The biggest city in Oregon is a very pleasant place. It's low-key, lots of flowers, bridges and galleries. The people seem to be quiet and studious, most of them spend a lot of time whispering quietly to each other over a pile of books in one of the thousands of coffee shops. I'm sure it'll be a fine place to spend a couple of days.

I see the news from Chisinau is predictably depressing. One-all against that lot is even worse than losing to Norway. For poor old Berti it's a case of 'they think it's Moldova, it is now.' Bring on Gordon Strachan.

Tuesday, October 12, 2004


San Francisco

I took a proper look round Golden Gate park yesterday. Or at least as proper a look as you can manage in a day, it would take far longer to get round every corner of the place. The Columbus Day holiday here meant the park was full of people having picnics and making use of the tennis, golf and other sporting facilities. Most popular activity of all though is jogging. Sitting down with my magazine and book for a few hours I saw the same people go round and round and round, most of them quietly singing along to whatever was on their iPods (other MP3 players are available). Maybe they think that because they can't hear themselves nobody else can hear them either. After years of being content with simply looking ridiculous, joggers now sound it too.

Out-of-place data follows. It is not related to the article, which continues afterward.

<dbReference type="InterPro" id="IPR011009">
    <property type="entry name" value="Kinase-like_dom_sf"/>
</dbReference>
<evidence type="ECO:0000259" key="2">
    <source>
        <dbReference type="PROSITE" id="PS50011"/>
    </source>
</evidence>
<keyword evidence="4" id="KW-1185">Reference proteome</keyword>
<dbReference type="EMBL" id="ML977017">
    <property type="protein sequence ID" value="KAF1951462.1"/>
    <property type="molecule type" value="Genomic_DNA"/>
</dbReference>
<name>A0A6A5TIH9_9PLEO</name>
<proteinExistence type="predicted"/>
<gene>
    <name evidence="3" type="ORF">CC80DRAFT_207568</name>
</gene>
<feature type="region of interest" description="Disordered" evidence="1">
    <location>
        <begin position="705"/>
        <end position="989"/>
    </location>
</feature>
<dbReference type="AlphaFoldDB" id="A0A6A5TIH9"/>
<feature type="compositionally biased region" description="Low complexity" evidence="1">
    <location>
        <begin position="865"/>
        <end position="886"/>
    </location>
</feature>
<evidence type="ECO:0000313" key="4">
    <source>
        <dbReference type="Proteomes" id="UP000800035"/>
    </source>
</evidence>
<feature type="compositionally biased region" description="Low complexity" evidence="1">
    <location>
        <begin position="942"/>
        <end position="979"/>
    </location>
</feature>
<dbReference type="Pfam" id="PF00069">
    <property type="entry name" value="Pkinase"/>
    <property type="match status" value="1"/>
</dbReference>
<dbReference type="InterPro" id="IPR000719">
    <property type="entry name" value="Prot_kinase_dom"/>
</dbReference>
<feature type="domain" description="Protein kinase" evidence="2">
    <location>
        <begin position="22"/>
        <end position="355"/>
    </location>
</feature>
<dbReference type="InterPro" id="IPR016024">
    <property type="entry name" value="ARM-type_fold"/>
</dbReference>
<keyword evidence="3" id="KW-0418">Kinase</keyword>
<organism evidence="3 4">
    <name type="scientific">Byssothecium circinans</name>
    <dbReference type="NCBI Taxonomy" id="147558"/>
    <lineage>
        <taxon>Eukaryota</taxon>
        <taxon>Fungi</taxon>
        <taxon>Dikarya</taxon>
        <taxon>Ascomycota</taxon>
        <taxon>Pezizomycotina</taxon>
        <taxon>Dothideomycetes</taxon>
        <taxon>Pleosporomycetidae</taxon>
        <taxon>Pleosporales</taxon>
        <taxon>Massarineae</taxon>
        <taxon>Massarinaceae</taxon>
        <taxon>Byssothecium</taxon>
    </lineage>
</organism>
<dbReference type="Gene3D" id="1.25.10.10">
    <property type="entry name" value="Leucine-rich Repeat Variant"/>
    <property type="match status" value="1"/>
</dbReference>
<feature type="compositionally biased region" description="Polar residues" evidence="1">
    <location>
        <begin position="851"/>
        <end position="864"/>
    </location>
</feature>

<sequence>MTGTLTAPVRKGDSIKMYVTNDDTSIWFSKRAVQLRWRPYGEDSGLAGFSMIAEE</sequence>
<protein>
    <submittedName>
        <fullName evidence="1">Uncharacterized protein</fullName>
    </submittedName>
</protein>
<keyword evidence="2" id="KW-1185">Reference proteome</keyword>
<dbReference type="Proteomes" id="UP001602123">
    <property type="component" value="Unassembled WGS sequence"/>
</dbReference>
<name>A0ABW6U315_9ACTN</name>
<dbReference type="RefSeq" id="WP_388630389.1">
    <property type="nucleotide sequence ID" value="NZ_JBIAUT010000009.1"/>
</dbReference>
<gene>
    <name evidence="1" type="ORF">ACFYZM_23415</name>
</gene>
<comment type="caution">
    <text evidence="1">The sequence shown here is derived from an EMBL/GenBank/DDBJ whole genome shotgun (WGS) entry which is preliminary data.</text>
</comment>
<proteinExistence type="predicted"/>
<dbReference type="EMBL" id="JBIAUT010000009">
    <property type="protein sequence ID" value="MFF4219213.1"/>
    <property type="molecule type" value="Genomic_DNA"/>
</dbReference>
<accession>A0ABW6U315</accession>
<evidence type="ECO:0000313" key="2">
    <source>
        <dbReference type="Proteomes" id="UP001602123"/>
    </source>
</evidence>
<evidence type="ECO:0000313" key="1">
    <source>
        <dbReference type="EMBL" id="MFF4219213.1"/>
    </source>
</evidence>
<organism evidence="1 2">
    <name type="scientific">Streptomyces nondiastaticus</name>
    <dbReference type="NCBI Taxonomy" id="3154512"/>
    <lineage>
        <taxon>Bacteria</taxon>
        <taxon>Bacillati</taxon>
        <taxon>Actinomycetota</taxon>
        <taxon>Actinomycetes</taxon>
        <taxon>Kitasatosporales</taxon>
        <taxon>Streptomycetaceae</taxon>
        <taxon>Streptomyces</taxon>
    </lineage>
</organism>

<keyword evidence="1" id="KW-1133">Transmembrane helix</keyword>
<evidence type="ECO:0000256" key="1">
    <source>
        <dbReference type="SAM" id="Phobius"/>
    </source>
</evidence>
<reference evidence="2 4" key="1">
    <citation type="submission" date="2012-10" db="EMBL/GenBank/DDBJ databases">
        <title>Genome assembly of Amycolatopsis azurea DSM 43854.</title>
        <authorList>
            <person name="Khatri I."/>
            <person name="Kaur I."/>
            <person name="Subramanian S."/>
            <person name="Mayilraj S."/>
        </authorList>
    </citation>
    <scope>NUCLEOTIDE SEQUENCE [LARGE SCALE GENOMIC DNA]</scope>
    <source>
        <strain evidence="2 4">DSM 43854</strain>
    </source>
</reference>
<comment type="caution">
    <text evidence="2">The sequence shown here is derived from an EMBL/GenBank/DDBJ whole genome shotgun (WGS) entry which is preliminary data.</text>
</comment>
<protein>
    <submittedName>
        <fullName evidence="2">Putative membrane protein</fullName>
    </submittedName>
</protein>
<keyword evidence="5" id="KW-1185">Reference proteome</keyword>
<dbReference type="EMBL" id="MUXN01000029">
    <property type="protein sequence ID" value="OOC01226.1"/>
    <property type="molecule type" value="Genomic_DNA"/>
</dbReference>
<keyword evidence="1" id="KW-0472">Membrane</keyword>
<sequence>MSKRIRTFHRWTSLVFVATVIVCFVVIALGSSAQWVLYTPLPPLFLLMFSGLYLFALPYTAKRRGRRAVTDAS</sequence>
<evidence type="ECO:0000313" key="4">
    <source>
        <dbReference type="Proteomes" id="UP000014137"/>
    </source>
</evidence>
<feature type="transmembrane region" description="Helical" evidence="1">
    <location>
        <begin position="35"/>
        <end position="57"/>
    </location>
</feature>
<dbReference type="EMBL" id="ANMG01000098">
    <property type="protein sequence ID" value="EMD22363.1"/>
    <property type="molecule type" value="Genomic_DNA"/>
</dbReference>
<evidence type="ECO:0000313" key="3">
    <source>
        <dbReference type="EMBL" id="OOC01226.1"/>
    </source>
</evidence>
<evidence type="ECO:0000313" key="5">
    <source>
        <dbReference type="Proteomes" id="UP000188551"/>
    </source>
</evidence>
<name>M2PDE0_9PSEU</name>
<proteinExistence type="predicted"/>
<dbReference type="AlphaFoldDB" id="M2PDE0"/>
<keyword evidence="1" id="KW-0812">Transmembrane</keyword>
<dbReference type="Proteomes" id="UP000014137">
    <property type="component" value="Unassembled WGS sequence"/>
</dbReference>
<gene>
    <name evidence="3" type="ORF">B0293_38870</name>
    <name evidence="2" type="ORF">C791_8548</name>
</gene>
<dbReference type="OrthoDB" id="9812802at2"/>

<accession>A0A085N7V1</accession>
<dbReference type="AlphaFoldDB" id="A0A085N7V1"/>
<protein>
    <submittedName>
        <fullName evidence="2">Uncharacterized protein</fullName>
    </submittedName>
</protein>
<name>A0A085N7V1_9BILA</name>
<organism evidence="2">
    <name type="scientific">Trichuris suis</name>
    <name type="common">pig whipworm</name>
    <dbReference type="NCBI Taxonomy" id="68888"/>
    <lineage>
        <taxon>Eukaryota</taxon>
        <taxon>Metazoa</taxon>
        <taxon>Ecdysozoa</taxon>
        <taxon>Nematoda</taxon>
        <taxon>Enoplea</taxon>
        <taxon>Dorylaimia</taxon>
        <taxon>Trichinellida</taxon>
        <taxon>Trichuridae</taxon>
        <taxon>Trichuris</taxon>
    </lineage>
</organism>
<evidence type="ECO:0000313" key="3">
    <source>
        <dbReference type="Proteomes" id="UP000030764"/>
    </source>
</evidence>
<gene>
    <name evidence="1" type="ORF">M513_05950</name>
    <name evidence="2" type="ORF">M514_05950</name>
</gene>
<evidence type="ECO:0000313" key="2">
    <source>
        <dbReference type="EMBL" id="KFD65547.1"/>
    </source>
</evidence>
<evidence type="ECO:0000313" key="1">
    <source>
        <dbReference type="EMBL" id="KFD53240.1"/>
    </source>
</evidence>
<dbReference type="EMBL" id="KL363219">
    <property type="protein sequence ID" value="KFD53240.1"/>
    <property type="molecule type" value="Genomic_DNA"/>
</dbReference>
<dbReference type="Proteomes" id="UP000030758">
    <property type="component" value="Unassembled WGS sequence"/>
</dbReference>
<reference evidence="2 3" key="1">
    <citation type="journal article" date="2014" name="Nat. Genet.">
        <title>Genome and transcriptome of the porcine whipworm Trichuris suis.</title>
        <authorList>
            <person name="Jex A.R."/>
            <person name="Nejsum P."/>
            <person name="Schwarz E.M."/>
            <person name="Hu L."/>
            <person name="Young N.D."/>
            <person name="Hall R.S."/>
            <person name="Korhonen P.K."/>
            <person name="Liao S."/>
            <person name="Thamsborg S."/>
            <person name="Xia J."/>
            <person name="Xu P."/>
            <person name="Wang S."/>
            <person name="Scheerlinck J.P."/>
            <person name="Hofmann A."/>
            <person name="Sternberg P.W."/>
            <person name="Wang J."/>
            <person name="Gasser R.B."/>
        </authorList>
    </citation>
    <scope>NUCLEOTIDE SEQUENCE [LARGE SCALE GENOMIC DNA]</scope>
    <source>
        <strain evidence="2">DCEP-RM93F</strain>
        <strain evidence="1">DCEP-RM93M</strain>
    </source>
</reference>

I'm leaving this fine city later and heading north on the overnight bus to Portland. 15 hours struggling to sleep in the company of recently released ex-convicts and screaming children, it really is the only way to travel.

Monday, October 11, 2004

Once Around The Block

San Francisco

Last night was a great show, one of the best gigs I've seen. The first big reason was the venue itself. The Fillmore has a great intimate atmosphere considering the capacity is more than 1,100. Standing in the crowd eating your traditional free apple (a Mackintosh red too, lovely) you could almost be at the tiny Bush Hall back in London.

The support was Ray Lamontagne. I notice from looking him up that he's recently had a string of fawning reviews in the British music press. Admittedly, I could probably release an album of burping mixed with white noise and get a string of fawning reviews in the British music press, but in this case the hype is justified. If he sounds like anyone I suppose it's a gravel-voiced version of Ryan Adams, and Ethan Johns who produced Ryan's best stuff does the same for this guy and played drums during the set. The crowd gave him a tremendous ovation after every song and the applause at the end of his half-hour was so great he came back and did another. It's the first time I've ever seen a support act get an encore, I think it's safe to say we're seeing the arrival of a major new star. We'll all have his album in six months.